On today’s special edition of CBT News, we’re happy to have Cody Lusk, President and CEO of the AIADA and the newly installed 2019 chairman, Howard Hakes. Cody and Howard discuss challenges facing the auto retail industry, including tariffs, consumer confidence, and trade.
Jim Fitzpatrick: Thank you, gentlemen, for joining us on CBT News today.
Howard Hakes: Thank you, Jim.
Cody Lusk: Yeah, thank you for having us, Jim.
Jim Fitzpatrick: Great. I know up there near Capitol Hill, you’re two very busy individuals these days with all that’s going on. So we’re going to talk about that today. For some of the dealers that are watching us today, Mr. Hakes, if you can kind of give us a little bit of your journey in the auto industry thus far before taking the helm of the association, kind of give us what you’ve been up to and your experience thus far.
Howard Hakes: I’ve been in the industry for 28 years, worked for a company, Hitchcock Automotive, which I’m president of, and have gone through all the different various parts of the business and now president of Hitchcock Automotive and we have about 500 employees in southern California.
Jim Fitzpatrick: Wow. So you know what these dealers are going through, don’t you?
Howard Hakes: Absolutely.
Jim Fitzpatrick: Sure. Talk to us a little bit about some of the wins Cody, before we get started on 2019. What were some of the wins for 2018 for the association?
Cody Lusk: I think we saw … We helped beat back or at least temporarily halt the tariffs from being imposed right off the bat so to speak. We’ve also worked to educate members of Congress on the negative impact these tariffs would have. I think we’re making some headway. We’re seeing legislation being drafted. It takes a while to get everybody up to speed and understand the impact, but I can honestly tell you the industry has never been as united as it is right now as we’re staring … We’re a stressed industry right now, things aren’t going great to kick off 2019 and so the last thing we can afford as an industry is to have punitive new 25% tariffs put on top of that. So I think we’re seeing an industry united like we’ve never seen before and hopefully we can stay that way.
Jim Fitzpatrick: Absolutely. Now that we’re into 2019, let’s talk about some of the things on the to-do list for the AIADA.
Cody Lusk: Well, I’ll just let Howard speak for some of his goals as chairman but first of all, we’re all about right now, it’s tariffs, tariffs, tariffs and we’ve got our sort of emergency tariff fly-in coming in April 9th and 10th, bringing dealers and industry leaders from across the country here to talk about this issue. The clock is ticking. We fully expect the administration to use almost all of it’s allotted time. They keep telling us so. This could last up to 270 days before we really know anything, so it’s just like a dark cloud hovering over the industry and that’s what we’re squarely focused on right now.
Jim Fitzpatrick: Sure. Mr. Hakes, you’re obviously an auto dealer, and you’re out there just like many of our viewers are, running the dealerships. Is the tariff issue a real concrete threat to our industry or is it just one of the those things that might add a few hundred bucks to a sticker price, and we’ll be laughing about it a few years from now?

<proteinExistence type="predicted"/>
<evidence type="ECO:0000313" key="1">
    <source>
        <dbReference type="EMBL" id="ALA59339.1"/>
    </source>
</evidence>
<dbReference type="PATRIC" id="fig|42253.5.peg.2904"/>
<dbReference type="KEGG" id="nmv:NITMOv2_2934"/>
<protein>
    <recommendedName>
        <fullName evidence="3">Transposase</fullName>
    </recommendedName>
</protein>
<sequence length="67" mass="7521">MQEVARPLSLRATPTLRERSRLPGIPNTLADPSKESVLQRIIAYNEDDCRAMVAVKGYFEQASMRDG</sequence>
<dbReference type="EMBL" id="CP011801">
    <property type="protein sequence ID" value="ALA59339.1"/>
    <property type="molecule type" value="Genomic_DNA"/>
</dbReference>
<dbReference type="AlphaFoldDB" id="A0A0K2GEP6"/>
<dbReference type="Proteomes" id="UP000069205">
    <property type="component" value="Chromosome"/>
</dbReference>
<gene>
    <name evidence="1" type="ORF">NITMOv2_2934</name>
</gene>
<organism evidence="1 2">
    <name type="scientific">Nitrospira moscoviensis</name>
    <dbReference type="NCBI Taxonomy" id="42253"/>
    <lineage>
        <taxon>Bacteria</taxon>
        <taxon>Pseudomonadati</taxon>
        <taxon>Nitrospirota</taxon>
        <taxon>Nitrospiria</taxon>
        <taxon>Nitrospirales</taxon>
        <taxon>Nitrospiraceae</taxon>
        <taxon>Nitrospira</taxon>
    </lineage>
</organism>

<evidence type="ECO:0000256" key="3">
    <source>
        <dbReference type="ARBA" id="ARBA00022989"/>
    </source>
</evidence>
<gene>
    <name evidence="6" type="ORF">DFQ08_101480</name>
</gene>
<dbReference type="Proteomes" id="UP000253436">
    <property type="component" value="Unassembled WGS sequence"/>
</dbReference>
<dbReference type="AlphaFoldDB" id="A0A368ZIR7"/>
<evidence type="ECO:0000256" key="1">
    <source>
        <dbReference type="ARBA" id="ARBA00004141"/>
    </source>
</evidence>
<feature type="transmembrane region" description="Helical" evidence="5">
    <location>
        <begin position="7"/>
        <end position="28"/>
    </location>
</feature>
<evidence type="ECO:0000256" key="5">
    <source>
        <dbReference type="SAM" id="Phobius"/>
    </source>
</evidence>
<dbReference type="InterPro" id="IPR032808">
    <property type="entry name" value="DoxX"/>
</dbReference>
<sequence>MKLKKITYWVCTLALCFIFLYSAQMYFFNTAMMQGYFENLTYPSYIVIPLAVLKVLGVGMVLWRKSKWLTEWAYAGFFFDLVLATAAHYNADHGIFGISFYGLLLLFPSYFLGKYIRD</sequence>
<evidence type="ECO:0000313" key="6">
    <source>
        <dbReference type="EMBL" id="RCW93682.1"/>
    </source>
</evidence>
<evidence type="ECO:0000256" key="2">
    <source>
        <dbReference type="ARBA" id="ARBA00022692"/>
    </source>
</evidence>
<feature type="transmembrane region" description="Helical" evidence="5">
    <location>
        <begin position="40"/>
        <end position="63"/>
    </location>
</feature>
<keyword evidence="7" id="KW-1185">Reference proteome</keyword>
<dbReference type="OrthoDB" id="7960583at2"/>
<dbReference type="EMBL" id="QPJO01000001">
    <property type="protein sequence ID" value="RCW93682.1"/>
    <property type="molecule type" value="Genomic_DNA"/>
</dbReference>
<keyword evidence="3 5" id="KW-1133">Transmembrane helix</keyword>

Howard Hakes: It absolutely is, it is concerning. It’s one of the things that when you think about it, you look at if something goes into effect like that as you’re trying to sell cars. It comes into employees. Do I have to layoff employees? Do I have to not take as many cars? The downturn in the business that this would do. I’ve always gone by as the automobile business goes, goes the economy. That’s being such a huge part of it. So it is a real crucial time for all of us to really get together and make sure that we’re on the same page.
Howard Hakes: Cody and I were just with about 10 manufacture people from the manufacturers talking about this. So that hasn’t happened in a while. We have the manufacturers, you have the dealers, you have the associations all on one page fighting one battle. So I feel good that we’re all together but this is a crucial time, and the threat is real.
Jim Fitzpatrick: Sure. As you know, Trump enjoys a lot of support among new car dealers and franchisees out there and we’ve spoken to a few of them here at CBT News and actually, there’s some large auto group presidents out there that say, “Let Trump do what he’s gotta do because it’s about time that we level the playing field in this area and that we gotta let the President play this one out regardless of where the chips fall.” What do you say to those dealers that look at it that way?
Howard Hakes: Well I mean, letting the President do what he needs to do, I mean, that’s how he got where he is so, I guess we do have to do that. But we gotta be ready. My key thing is we gotta be ready from the dealer’s standpoint, from the association’s standpoint, from the manufacturer’s standpoint, to have everybody talking to the administration, talking to congressman, talking to senators and letting them know what the impact of the tariffs would be.
So we’re gonna fight back just as you say, “Let him do what he wants to do.” We gotta do what we gotta do, to make sure the administration understands what this would do to the automobile business, but the economy in general.
Jim Fitzpatrick: Absolutely, you talked about global trade being one of the greatest threats to the auto industry overall when you took the helm just a couple of months ago. Do you still see that as such today?